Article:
06 June 2011

not just my parents’ language anymore

Came a cross an article today about Fil Ams who are trying to keep their native tongues alive here in the US.  I was caught by the answers it gave to it’s opening line, which simply asked “Would you like to learn Filipino?”

“Ask a very young Filipino-American, and you will most likely draw a blank. It’s okay. He can’t decide for himself yet.

When puberty hits, that’s when it hits them. They can’t communicate with their parents or relatives as much as they want to. Speaking only in English, they feel isolated in family gatherings or Filipino parties.”

Wondering about the longer term effects of keeping our parents’ languages isn’t new to me. To be honest, I didn’t hang out with may other Filipinos my age growing up, and the ones I did interact with (even family) didn’t seem to be all that interested in speaking Tagalog or whatever additional dialects their folks spoke at home.  In fact there were times we openly mocked it, calling each other a disgrace while mimicking the thicker versions of our elders’ accents.  When we got that discouraged “Oh, you don’t speak?” comment from one of our parents’ friends, we just blew it off – when would we ever really need to use it? You all speak English anyway.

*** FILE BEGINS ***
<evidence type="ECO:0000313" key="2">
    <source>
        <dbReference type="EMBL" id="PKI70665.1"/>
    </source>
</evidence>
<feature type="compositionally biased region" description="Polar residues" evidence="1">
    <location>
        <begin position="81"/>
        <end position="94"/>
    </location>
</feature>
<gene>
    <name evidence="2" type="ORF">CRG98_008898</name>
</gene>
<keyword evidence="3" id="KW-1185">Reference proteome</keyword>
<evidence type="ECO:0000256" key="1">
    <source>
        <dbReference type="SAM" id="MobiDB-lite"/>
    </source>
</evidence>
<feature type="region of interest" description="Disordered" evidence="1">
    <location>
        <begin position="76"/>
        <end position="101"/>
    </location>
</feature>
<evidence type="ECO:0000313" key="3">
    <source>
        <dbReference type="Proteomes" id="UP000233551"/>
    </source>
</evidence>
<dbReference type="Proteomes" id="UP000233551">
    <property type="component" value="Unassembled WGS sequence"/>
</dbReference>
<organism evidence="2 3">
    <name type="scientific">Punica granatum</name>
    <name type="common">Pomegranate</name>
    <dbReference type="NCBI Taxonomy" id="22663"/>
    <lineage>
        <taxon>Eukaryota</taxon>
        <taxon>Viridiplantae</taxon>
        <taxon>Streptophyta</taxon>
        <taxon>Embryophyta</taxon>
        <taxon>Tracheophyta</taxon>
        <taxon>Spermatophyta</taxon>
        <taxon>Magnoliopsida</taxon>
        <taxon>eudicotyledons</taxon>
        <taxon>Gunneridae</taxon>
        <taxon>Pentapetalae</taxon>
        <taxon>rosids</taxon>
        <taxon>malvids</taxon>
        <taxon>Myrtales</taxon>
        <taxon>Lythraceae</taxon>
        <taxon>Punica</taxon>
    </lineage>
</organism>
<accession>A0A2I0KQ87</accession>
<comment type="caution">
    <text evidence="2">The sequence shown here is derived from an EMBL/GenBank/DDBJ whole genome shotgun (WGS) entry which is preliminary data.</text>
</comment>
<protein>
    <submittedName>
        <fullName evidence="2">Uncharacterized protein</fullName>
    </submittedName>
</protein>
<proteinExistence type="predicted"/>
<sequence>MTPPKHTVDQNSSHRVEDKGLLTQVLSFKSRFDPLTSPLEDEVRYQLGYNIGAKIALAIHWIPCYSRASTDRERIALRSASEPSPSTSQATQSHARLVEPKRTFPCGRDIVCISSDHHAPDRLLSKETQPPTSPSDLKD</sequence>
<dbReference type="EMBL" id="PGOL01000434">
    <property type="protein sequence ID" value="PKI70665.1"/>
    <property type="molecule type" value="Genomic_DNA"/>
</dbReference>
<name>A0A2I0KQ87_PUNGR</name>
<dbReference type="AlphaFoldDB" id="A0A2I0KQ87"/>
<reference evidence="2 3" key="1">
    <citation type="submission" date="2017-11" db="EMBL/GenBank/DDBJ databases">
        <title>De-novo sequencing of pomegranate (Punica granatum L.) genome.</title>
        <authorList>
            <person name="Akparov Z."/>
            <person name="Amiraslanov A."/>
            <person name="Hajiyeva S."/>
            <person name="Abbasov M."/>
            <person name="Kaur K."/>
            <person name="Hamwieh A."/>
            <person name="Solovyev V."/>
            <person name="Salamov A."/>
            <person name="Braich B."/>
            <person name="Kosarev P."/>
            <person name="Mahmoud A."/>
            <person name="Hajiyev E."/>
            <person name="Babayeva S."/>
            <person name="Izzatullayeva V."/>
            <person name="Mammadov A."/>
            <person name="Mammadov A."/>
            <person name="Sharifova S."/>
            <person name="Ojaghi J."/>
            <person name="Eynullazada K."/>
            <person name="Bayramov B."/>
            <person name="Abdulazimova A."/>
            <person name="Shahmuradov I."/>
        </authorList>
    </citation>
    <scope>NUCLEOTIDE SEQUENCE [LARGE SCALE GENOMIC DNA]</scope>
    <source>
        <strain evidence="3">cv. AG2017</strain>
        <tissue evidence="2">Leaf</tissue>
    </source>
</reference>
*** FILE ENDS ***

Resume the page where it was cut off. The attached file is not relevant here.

Anyone who did speak Tagalog well either came with it when they landed on US soil, or were the rare example of what we were not.  Or were from California where dude, they teach that in school over there!

Of course, even among the varied cultures in our own neighborhood we were the anomaly.  If I had bet you to find one Spanish kid in my neighborhood who didn’t speak Spanish I’d probably have lost. 

I knew my parents tried – as I’m sure all the other parents of my unilingual counterparts.  “I gave up” they’d dismiss when asked, enabling themselves and us to talk about different topics.  Over time I came to think that they probably agreed with us.  When would we need to know the language?  For various reasons (I assume mostly financial) none of us were going back home any time soon – if ever.  This was definitely different than some other families that headed back to the Philippines yearly or more.  Those kids had to know.  “Harder to kidnap” we’d always joke. 

Over time I’d meet up with people from other backgrounds and occasionally I’d find a similar scenario.  Kid doesn’t know their parents’ language and doesn’t think it’s a big deal.  Parent wishes it wasn’t the case, but doesn’t put up much of a fight anymore because the times when they’d need to use it would be few and far between.

Now with my own young children, I’m hoping to correct that.  It’s not important when or how often the language will be needed. It’s a connection to a culture and family whose separation is more than just distance, and it’s one that might disappear if I don’t solidify that now.

[Inquirer.net: Is it okay to lose your language? Not for these Fil-Ams]

No comments:

Post a Comment